The insurer paid out £259m in group-wide claims costs pertaining to the coronavirus pandemic
RSA has reported that its 2020 premium income fell by £166m as a result of the Covid-19 pandemic – it attributed this drop to “a range of customer driven coverage changes, volume impacts and specific premium relief schemes across our different territories”.
This figure forms part of the insurer’s 2020 full year financial results, published today.
RSA further reported that the estimated net impact of the pandemic, including premiums, claims and investment income effects, has caused a £42m drag on the business’s operating result.
Regarding Covid-19 claims in 2020, RSA booked group-wide claims costs, including incurred but not reported reserves, of £259m.
Furthermore, following the Supreme Court’s judgment in the FCA’s business interruption test case in January, RSA added that its gross loss reserving for 2020 has increased, but it “does not currently expect the net loss estimates in relation to the policies before the court to change materially from those previously reported”.
RSA was one of the insurers involved in the High Court and Supreme Court proceedings.
Stephen Hester, RSA Group chief executive, said: “Naturally, the impact of Covid-19 was the major feature of our year, as for society as a whole.
“We prioritised the safety of our employees and sustaining service to customers. The group paid out some £4.6bn in ‘normal’ claims whilst also providing for over £250m in Covid-19 specific claims, together with offering a range of other customer support measures.”
Hester predicts this will be his final financial update for RSA “assuming the takeover bid by Intact/Tryg completes as expected in the coming months”.
On the deal, RSA said: “The recommended bid for RSA by Intact in consortium with Tryg was approved by RSA shareholders in January and good progress is being made in satisfying the various conditions to closing.
“It is presently estimated that closing is likely to occur during Q2 2021, subject to the conditions being satisfied.”
For 2020, RSA has reported a 36% improvement in its group underwriting profit, from £346m in 2019 to £502m last year. Its underlying profit before tax has also increased by 15% to reach £718m as at 31 December 2020. However, statutory profit before tax fell by to 2% to reach £483m, which RSA said is driven by Covid-19, bid costs, exits and restructuring.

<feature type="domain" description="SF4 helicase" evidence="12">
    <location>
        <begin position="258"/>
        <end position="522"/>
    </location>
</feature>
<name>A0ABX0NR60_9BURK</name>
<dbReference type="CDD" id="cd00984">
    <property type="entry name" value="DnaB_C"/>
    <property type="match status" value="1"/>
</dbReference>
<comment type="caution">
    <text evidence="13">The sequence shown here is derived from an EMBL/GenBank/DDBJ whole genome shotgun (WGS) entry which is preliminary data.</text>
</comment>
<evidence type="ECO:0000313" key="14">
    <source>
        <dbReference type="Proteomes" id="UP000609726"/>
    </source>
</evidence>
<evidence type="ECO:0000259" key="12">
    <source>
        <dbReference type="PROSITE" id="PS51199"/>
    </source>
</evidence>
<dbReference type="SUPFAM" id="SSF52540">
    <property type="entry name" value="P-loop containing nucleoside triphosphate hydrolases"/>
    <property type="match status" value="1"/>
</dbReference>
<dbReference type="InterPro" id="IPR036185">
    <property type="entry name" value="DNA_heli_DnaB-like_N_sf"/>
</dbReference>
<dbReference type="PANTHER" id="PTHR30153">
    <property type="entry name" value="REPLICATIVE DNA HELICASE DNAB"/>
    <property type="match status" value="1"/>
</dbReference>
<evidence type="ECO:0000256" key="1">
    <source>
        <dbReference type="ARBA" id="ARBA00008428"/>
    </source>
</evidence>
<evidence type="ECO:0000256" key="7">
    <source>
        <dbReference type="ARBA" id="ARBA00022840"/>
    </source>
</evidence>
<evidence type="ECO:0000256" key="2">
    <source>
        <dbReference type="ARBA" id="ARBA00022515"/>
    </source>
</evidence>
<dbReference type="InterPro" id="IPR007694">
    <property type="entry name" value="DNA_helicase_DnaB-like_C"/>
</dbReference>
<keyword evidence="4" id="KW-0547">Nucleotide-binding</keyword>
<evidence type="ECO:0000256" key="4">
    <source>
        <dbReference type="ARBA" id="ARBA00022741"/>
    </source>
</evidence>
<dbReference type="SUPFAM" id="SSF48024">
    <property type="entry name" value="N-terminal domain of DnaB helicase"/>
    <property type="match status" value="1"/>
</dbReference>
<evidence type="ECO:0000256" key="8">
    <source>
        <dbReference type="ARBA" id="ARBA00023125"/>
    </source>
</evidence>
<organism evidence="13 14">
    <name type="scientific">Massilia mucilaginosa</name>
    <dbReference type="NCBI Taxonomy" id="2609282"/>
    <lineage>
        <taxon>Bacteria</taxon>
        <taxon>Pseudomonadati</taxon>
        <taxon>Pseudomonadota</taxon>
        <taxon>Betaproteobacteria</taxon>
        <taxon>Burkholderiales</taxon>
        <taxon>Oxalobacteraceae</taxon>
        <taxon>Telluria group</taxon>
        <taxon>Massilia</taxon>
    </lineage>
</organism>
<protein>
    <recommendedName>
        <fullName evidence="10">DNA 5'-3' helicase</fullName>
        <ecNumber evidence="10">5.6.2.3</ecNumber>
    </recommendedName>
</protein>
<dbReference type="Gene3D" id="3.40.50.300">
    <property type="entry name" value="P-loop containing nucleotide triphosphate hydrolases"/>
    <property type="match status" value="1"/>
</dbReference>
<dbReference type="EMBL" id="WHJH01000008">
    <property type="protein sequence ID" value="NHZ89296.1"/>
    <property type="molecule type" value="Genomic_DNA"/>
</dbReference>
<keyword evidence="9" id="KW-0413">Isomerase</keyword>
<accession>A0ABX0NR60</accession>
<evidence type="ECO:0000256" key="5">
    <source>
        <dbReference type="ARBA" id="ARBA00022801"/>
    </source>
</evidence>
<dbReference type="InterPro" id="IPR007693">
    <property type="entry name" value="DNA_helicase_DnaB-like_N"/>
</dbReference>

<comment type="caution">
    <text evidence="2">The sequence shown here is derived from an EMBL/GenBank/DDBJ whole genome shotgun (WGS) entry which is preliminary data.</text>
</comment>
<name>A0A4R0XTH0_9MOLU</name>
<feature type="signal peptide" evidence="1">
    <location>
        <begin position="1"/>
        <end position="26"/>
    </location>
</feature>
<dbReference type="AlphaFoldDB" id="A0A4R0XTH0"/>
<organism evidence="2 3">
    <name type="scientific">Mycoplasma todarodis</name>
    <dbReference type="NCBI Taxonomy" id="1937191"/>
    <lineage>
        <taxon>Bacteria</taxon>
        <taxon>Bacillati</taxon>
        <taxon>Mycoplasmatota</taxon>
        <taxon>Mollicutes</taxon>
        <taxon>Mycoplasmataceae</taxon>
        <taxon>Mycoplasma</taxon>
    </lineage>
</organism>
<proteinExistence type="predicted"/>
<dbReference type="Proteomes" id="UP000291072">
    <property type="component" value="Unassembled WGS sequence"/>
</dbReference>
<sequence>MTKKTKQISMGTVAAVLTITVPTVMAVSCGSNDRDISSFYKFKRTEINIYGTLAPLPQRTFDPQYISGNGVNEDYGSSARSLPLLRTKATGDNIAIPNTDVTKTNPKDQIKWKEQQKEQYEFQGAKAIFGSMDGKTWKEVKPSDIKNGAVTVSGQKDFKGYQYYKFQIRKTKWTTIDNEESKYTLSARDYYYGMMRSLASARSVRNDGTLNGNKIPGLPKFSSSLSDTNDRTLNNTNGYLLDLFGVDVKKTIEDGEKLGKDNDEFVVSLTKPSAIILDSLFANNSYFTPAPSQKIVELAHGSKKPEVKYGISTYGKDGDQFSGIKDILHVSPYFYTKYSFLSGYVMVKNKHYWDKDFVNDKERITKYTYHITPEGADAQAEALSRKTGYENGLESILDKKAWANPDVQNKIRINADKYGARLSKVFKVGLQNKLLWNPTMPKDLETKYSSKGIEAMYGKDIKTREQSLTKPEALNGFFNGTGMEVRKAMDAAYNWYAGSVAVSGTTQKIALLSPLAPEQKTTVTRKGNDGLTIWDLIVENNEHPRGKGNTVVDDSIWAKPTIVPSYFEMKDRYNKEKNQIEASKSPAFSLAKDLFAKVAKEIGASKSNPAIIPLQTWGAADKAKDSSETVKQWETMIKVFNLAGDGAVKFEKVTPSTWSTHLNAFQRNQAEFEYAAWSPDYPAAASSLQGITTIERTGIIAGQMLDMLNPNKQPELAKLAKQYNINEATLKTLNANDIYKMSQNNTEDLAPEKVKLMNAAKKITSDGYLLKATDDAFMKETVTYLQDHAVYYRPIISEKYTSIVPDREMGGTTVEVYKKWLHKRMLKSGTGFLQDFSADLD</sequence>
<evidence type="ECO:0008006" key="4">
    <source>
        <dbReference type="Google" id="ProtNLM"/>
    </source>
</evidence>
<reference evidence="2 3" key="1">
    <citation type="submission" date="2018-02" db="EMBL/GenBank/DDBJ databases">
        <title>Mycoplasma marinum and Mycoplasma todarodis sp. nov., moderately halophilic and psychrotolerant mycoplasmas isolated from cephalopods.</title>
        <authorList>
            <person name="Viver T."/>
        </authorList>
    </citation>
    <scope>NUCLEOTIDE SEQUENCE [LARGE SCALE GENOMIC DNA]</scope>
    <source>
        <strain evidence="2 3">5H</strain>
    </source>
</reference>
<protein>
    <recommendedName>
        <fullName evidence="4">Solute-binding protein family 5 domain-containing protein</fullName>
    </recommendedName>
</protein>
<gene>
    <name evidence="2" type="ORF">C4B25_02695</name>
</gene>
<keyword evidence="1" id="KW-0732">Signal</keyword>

The group’s total business operating result grew by 15% to stand at £703m at the end of 2020 – for the insurer’s UK and international business specifically, this figure is £200m.
RSA’s group combined ratio in 2020was 91.1% - for the UK and international, combined ratio was 98.5% including exits.
Last year, personal lines accounted for 56% of RSA’s net written premiums (NWP), while commercial lines contributed 44% of NWP. Overall, NWPs amounted to £6,220m, excluding the £166m impact of Covid-19. Factors that affected RSA’s NWPs include “price reductions, refunds, coverage changes and specific business line volume impacts” – these caused a 3% drop compared to 2019.
In the UK and international business, NWP was down by 2% excluding the estimated impact of Covid-19, or down by 5% overall.
Other figures RSA reported on include £78m towards UK cost base restructuring and losses on UK and international exit portfolios amounting to £48m.
In addition, non-coronavirus-related claims in 2020 dropped by between 9% and 34%, which the insurer said provided “partial mitigation to the negative impacts for Covid-19 claims, investment income reductions and lower premiums”.
End of a chapter
Speaking on the results overall, Hester added: “We are pleased to report excellent results for RSA in 2020. Underwriting profits are sharply up to new record levels and return on tangible equity has risen above our target range.
“The group has delivered on large parts of our ‘best in class’ ambitions. The quality of earnings is excellent, which augurs well for RSA’s prospects in 2021 and beyond. I am proud of the hard work, dedication and focus of all my colleagues in what was a difficult and turbulent year.
“We have built a high performing company and 2020’s results showcase the value creation thereby achieved. This in turn drove the 52% premium we were able to negotiate in Q4 through an all-cash bid from Intact and Tryg. The offer is on track to complete in the coming months, ending a chapter for RSA but not the whole story.”